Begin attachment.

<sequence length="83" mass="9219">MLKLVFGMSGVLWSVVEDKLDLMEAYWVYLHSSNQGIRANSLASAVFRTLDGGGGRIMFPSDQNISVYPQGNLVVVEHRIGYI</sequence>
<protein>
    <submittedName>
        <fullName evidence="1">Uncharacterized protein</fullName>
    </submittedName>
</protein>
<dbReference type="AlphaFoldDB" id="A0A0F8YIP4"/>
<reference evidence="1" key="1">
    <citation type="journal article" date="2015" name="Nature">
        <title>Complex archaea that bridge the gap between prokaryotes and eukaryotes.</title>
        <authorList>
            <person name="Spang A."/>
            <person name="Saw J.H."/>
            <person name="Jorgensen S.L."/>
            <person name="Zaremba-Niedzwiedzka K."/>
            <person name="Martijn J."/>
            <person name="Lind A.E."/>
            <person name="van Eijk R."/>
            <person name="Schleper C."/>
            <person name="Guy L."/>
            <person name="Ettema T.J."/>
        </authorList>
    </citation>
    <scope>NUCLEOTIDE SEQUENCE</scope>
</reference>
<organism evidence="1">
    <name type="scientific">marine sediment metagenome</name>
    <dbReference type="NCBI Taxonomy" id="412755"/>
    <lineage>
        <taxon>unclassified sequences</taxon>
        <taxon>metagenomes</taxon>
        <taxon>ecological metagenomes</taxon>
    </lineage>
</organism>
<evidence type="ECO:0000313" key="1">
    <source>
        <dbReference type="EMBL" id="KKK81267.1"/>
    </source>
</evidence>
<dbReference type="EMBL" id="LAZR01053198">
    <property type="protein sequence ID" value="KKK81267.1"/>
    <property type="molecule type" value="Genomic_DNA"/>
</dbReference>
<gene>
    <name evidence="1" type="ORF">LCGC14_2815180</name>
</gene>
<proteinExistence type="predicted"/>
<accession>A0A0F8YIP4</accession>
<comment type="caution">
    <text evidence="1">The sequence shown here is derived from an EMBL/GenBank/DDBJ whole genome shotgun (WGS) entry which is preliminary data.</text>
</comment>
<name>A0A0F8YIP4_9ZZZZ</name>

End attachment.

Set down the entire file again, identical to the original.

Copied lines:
<sequence length="83" mass="9219">MLKLVFGMSGVLWSVVEDKLDLMEAYWVYLHSSNQGIRANSLASAVFRTLDGGGGRIMFPSDQNISVYPQGNLVVVEHRIGYI</sequence>
<protein>
    <submittedName>
        <fullName evidence="1">Uncharacterized protein</fullName>
    </submittedName>
</protein>
<dbReference type="AlphaFoldDB" id="A0A0F8YIP4"/>
<reference evidence="1" key="1">
    <citation type="journal article" date="2015" name="Nature">
        <title>Complex archaea that bridge the gap between prokaryotes and eukaryotes.</title>
        <authorList>
            <person name="Spang A."/>
            <person name="Saw J.H."/>
            <person name="Jorgensen S.L."/>
            <person name="Zaremba-Niedzwiedzka K."/>
            <person name="Martijn J."/>
            <person name="Lind A.E."/>
            <person name="van Eijk R."/>
            <person name="Schleper C."/>
            <person name="Guy L."/>
            <person name="Ettema T.J."/>
        </authorList>
    </citation>
    <scope>NUCLEOTIDE SEQUENCE</scope>
</reference>
<organism evidence="1">
    <name type="scientific">marine sediment metagenome</name>
    <dbReference type="NCBI Taxonomy" id="412755"/>
    <lineage>
        <taxon>unclassified sequences</taxon>
        <taxon>metagenomes</taxon>
        <taxon>ecological metagenomes</taxon>
    </lineage>
</organism>
<evidence type="ECO:0000313" key="1">
    <source>
        <dbReference type="EMBL" id="KKK81267.1"/>
    </source>
</evidence>
<dbReference type="EMBL" id="LAZR01053198">
    <property type="protein sequence ID" value="KKK81267.1"/>
    <property type="molecule type" value="Genomic_DNA"/>
</dbReference>
<gene>
    <name evidence="1" type="ORF">LCGC14_2815180</name>
</gene>
<proteinExistence type="predicted"/>
<accession>A0A0F8YIP4</accession>
<comment type="caution">
    <text evidence="1">The sequence shown here is derived from an EMBL/GenBank/DDBJ whole genome shotgun (WGS) entry which is preliminary data.</text>
</comment>
<name>A0A0F8YIP4_9ZZZZ</name>